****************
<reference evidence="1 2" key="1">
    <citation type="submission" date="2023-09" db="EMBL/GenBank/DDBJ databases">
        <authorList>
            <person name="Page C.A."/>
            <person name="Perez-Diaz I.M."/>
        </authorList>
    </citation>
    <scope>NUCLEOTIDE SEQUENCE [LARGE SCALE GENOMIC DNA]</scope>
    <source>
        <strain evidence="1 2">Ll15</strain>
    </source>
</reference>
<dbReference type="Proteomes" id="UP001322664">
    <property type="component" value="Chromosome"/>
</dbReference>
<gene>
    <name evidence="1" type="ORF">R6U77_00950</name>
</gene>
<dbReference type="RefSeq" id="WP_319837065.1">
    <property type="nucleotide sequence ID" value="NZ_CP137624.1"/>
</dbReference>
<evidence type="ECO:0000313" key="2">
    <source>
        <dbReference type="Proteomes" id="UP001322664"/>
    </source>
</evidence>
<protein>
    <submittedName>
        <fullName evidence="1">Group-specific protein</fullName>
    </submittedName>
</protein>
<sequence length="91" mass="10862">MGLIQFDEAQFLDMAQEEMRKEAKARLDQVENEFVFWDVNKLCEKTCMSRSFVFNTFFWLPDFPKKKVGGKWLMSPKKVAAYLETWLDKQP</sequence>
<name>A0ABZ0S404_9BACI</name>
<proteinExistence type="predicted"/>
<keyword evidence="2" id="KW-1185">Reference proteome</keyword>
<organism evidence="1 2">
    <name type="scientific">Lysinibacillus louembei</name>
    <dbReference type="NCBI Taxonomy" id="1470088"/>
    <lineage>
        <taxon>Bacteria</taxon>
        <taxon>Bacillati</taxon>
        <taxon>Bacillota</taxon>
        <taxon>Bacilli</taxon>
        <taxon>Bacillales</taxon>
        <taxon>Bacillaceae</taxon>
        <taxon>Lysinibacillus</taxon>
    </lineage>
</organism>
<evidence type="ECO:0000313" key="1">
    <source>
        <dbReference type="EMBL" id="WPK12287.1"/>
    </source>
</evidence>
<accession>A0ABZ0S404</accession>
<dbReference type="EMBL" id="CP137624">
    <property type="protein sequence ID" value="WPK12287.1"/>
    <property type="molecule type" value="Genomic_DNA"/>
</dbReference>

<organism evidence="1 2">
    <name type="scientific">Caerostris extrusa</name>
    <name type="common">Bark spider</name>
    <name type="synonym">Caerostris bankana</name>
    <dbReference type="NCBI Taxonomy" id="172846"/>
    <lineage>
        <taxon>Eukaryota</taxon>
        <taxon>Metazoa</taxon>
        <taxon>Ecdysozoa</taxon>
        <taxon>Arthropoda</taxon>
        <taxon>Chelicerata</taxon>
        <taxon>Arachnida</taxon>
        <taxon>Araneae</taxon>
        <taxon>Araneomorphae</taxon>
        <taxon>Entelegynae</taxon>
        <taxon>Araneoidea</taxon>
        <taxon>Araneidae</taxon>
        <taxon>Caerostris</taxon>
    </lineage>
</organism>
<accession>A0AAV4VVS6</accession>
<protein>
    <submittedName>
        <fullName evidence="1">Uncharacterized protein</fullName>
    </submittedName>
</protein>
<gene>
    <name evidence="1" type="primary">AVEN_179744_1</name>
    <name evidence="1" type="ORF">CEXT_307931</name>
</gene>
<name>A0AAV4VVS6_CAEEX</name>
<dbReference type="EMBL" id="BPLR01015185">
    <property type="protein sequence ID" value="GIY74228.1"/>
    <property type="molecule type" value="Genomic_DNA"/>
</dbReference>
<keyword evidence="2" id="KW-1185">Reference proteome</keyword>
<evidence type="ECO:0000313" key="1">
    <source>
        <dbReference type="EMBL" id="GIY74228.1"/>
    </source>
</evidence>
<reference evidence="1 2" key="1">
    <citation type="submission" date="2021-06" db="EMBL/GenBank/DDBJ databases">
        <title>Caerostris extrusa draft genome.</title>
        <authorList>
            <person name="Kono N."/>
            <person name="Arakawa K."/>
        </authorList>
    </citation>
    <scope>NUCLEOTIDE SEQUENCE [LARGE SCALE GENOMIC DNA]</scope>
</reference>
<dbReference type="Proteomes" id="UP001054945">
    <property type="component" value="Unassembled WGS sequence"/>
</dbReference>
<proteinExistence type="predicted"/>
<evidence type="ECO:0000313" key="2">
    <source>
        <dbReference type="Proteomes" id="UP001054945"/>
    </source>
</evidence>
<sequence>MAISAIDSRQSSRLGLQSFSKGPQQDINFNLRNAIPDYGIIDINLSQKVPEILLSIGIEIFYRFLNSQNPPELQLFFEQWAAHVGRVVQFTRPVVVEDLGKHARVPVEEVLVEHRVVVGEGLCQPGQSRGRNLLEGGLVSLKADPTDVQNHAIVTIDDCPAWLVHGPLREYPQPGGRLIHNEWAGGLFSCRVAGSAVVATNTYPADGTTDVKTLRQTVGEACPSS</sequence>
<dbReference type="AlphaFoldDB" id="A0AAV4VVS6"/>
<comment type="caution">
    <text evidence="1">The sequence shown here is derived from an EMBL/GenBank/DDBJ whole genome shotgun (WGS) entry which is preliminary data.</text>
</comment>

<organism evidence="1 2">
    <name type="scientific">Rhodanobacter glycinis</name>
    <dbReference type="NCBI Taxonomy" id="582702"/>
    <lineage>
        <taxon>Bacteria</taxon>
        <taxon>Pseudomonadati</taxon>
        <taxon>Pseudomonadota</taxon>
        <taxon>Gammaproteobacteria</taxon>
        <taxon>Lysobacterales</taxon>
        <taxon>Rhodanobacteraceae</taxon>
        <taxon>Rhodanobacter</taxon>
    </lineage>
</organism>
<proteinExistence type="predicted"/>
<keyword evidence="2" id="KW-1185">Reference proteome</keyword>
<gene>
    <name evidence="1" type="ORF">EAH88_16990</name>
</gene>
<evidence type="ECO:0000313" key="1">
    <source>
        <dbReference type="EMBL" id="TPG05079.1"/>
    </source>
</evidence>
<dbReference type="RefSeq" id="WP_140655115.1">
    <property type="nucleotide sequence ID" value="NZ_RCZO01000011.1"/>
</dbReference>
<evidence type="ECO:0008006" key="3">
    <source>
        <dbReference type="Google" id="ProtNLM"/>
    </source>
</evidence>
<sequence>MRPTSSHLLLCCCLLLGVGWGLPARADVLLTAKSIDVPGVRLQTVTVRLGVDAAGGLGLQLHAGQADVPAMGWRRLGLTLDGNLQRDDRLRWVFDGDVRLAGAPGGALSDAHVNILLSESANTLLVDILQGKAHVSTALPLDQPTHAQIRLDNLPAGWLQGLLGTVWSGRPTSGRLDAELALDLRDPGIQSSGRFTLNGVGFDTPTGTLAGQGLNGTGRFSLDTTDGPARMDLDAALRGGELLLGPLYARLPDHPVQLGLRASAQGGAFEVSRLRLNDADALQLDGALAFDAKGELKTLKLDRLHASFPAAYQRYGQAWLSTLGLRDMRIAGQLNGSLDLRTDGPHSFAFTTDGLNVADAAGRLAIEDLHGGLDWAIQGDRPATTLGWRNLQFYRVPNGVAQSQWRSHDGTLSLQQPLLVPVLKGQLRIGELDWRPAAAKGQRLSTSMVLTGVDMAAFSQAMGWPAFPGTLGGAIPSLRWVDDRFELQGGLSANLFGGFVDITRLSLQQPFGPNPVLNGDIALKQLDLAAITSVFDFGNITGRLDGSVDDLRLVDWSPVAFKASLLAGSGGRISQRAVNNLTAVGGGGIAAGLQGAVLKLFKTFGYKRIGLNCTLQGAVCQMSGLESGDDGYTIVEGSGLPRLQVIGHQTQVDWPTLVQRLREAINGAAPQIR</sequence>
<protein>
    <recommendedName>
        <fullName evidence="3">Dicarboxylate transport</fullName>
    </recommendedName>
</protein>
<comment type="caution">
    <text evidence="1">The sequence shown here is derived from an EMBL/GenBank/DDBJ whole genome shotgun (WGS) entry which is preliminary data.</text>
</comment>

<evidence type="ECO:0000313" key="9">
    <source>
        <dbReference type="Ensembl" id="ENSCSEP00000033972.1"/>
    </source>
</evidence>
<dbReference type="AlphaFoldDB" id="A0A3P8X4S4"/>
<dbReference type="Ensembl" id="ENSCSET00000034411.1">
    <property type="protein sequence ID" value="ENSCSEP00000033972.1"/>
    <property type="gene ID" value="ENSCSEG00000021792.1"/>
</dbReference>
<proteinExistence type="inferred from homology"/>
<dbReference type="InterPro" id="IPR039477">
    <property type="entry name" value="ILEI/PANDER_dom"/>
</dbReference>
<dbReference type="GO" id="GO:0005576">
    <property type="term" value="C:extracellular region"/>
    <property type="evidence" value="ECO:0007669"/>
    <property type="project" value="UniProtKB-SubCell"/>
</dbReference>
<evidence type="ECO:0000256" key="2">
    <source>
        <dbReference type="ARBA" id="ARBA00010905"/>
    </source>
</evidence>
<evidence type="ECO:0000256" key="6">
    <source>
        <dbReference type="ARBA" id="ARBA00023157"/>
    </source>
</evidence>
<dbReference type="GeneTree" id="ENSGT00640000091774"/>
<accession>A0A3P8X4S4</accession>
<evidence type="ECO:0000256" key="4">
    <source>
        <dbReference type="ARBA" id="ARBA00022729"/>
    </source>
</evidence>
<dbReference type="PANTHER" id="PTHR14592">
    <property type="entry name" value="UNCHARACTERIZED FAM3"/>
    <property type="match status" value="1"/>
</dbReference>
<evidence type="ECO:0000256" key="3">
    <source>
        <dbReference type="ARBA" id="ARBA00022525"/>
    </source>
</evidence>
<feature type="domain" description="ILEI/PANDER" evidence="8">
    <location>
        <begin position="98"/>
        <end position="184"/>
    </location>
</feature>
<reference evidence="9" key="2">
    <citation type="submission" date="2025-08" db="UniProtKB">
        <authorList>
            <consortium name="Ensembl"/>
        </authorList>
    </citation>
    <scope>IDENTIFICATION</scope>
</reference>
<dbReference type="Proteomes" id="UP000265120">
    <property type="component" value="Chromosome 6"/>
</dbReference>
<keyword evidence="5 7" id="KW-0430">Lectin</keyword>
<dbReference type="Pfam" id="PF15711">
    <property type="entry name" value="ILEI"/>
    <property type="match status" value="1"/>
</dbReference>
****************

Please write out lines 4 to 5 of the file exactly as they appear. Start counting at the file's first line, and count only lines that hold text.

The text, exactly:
            <person name="Page C.A."/>
            <person name="Perez-Diaz I.M."/>